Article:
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Signs of Joy

Updated: Dec 16, 2022

St. Philip Lutheran Church

11 December 2022 + Advent 3a

Rev. Josh Evans

What do you hear? What do you see?

The carols are ringing.

The lights are shining.

The smell of Christmas cookies and pies wafts through the air.

And this morning, we light the rose-colored candle on our Advent wreath, representing joy.

What do you hear? What do you see?

All around us are signs of “the most wonderful time of the year.” And yet, at the same time, all around us are signs that our world is hurting and grieving.

Homes and businesses are lost to natural disaster, as communities struggle to rebuild. Lives are lost to illness and violence, as families come to terms with one less place setting at the holiday dinner table or one less stocking on the mantle.

Just yesterday, many of us gathered here for the funeral of one of our beloved siblings in Christ, Ed. And while we know funerals aren’t meant to be sad, but a celebration of life and a joyful proclamation of our resurrection hope, that doesn’t take away from the very real grief we experience in times of loss.

When we are hurting and grieving, it can feel like “the most wonderful time of the year” is anything but.

In such moments, it feels like our world is shaken, as if the foundation is ripped out from under us, where we had once so firmly stood.

One hymn, based on Psalm 137, a psalm of lament from the perspective of the exiles in Babylon, puts it this way:

Once we sang and danced with gladness,

once delight filled ev’ry breath;

now we sit among the ashes,

all our dreams destroyed by death.

I wonder if John the Baptist, from his prison cell, remembered and prayed the words of that psalm, drawing deeply from the well of his religious heritage in his own time of lament:

Once he preached and proclaimed with boldness,

once a fiery hope filled his breath,

once he baptized the crowds in droves,

and attracted an impressive following;

now he sits alone in prison cell,

all his dreams destroyed.

Desperate for some vindication that he hadn’t gotten it all wrong, he sends his disciples to Jesus: “Are you… the one… who is to come? Or… are we to… wait… for another?” You can hear the undertones of regret, the disappointment, the dashed hope, the confusion.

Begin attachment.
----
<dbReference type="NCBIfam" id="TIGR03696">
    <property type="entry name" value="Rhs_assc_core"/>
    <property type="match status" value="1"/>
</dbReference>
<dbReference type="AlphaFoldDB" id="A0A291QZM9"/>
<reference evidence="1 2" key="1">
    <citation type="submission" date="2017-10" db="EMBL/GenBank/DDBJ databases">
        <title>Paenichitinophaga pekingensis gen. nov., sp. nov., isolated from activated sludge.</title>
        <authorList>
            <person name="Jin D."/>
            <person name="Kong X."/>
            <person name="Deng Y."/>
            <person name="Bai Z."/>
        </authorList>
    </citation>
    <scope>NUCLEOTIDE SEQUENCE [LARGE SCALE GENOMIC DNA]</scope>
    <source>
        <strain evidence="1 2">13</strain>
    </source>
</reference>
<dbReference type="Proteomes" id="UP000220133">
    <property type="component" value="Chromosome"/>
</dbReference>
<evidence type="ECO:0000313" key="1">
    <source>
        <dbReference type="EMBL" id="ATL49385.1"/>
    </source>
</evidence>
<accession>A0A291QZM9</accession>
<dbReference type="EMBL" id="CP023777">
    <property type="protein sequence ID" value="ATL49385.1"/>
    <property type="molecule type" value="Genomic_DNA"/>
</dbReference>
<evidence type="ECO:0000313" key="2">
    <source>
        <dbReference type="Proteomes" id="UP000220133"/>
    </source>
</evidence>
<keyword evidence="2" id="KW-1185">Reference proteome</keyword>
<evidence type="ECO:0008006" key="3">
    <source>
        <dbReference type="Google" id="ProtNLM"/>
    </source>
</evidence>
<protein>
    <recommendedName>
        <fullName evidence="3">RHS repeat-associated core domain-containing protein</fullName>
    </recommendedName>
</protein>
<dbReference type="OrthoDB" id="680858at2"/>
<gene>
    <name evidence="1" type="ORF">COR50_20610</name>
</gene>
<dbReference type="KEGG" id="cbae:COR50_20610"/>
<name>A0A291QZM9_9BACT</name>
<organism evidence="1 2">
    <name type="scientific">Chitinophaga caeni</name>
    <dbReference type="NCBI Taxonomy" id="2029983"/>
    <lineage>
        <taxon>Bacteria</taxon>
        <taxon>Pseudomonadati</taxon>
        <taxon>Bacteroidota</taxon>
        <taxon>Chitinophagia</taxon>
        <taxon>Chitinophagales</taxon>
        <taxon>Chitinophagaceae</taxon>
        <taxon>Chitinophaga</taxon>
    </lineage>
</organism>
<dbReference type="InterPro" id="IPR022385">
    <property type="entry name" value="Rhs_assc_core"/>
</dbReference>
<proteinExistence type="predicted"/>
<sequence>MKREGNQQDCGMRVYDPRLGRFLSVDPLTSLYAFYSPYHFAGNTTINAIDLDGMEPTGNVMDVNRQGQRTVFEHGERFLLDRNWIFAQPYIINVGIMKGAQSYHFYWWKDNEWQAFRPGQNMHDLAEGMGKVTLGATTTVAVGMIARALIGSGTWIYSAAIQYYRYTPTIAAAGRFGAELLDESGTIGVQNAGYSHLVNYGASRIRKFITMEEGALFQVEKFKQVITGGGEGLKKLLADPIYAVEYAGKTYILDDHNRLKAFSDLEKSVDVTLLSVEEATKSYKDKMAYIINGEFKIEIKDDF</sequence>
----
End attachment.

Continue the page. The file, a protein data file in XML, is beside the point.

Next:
On this Sunday when we light the rose candle of joy, John’s experience in our gospel feels anything but joyful. Signs of joy are difficult, if not impossible, to perceive.


You’ve heard me talk before about Blue Christmas – not the Elvis song – but a worship practice in some churches around this time of year, often coinciding with the winter solstice, or “longest night.” Blue Christmas services are designed to make intentional space for those experiencing loss and grief and sadness during this time of year.

I’m grateful that our Advent season this year gives us this part of John’s story because, in many ways, John the Baptist is the patron saint of Blue Christmas. John gives us permission to be honest about what we feel, to name our doubts, to ask questions, to not have it all together.

John also knew something big was about to happen, although he wouldn’t live to experience the fullness of the joy that he proclaimed and that he hoped and longed for in his earthly life. To be sure, there is a sadness in that, in not being able to see the thing happen.


This past Friday night, as if I don’t get enough of worship and prayer in my own tradition, I tuned in to a Shabbat service with a Jewish community in Chicago via livestream. Shabbat – or Sabbath – in the Jewish tradition is the weekly rhythm of setting aside time for rest, prayer, and renewal, beginning at sundown on Friday. In some traditions, this involves disconnecting from technology, so the irony of tuning in via livestream is not lost on me… but I digress.

During the service, the rabbi shared a brief reflection and invited her congregation to reflect on the good news of the past week. Sometimes, it’s easy to miss the good news in the midst of so much bad news, which makes the good news moments all the more important to notice and celebrate.